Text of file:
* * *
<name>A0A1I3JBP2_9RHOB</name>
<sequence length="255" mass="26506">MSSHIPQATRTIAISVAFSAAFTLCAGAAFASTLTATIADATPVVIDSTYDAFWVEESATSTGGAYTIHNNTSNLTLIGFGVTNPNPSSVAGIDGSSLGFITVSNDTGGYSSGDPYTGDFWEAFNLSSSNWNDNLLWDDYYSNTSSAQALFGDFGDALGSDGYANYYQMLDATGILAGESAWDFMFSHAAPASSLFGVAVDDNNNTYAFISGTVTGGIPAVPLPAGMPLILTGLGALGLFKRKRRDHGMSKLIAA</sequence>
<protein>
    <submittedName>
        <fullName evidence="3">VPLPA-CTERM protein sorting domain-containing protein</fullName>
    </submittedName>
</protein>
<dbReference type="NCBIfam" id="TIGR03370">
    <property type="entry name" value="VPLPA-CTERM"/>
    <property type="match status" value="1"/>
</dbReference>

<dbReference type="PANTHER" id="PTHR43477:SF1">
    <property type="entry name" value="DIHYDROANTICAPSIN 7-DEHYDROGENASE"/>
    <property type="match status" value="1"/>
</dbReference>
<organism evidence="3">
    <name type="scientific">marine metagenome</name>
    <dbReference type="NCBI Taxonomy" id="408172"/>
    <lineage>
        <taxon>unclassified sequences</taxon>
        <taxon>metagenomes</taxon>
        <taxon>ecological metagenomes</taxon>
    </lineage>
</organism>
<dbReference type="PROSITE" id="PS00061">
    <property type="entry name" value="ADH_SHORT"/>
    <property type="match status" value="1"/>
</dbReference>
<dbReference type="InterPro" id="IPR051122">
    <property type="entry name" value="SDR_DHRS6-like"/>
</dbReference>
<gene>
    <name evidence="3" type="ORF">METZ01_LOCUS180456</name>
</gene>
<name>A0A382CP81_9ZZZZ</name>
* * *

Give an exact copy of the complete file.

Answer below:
<name>A0A1I3JBP2_9RHOB</name>
<sequence length="255" mass="26506">MSSHIPQATRTIAISVAFSAAFTLCAGAAFASTLTATIADATPVVIDSTYDAFWVEESATSTGGAYTIHNNTSNLTLIGFGVTNPNPSSVAGIDGSSLGFITVSNDTGGYSSGDPYTGDFWEAFNLSSSNWNDNLLWDDYYSNTSSAQALFGDFGDALGSDGYANYYQMLDATGILAGESAWDFMFSHAAPASSLFGVAVDDNNNTYAFISGTVTGGIPAVPLPAGMPLILTGLGALGLFKRKRRDHGMSKLIAA</sequence>
<protein>
    <submittedName>
        <fullName evidence="3">VPLPA-CTERM protein sorting domain-containing protein</fullName>
    </submittedName>
</protein>
<dbReference type="NCBIfam" id="TIGR03370">
    <property type="entry name" value="VPLPA-CTERM"/>
    <property type="match status" value="1"/>
</dbReference>

<dbReference type="PANTHER" id="PTHR43477:SF1">
    <property type="entry name" value="DIHYDROANTICAPSIN 7-DEHYDROGENASE"/>
    <property type="match status" value="1"/>
</dbReference>
<organism evidence="3">
    <name type="scientific">marine metagenome</name>
    <dbReference type="NCBI Taxonomy" id="408172"/>
    <lineage>
        <taxon>unclassified sequences</taxon>
        <taxon>metagenomes</taxon>
        <taxon>ecological metagenomes</taxon>
    </lineage>
</organism>
<dbReference type="PROSITE" id="PS00061">
    <property type="entry name" value="ADH_SHORT"/>
    <property type="match status" value="1"/>
</dbReference>
<dbReference type="InterPro" id="IPR051122">
    <property type="entry name" value="SDR_DHRS6-like"/>
</dbReference>
<gene>
    <name evidence="3" type="ORF">METZ01_LOCUS180456</name>
</gene>
<name>A0A382CP81_9ZZZZ</name>